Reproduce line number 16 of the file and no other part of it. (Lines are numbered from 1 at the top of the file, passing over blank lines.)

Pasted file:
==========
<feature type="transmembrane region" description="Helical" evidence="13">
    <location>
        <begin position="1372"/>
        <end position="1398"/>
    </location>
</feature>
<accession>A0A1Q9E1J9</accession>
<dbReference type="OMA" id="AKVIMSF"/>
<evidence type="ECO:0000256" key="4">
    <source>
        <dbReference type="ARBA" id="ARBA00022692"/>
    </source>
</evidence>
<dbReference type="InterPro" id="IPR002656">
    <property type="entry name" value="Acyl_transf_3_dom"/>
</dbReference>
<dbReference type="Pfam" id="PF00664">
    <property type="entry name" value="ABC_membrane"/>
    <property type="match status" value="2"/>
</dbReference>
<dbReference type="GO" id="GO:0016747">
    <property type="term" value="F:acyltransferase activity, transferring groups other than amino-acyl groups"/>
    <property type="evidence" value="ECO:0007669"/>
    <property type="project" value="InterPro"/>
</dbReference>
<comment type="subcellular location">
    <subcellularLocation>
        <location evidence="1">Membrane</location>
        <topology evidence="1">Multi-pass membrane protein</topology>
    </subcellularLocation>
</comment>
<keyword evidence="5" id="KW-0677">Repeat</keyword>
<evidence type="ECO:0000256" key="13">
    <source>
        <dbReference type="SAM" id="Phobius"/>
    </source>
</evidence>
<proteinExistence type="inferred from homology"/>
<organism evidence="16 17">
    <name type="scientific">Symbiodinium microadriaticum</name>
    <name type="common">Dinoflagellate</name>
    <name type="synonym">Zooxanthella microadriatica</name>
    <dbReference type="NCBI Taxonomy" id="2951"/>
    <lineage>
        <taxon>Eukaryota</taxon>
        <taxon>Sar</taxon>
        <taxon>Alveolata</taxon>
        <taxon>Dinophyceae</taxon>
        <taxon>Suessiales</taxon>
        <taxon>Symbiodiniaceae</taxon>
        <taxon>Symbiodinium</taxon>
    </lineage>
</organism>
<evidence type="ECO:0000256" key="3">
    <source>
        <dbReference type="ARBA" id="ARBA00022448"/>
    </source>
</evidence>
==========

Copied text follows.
</dbReference>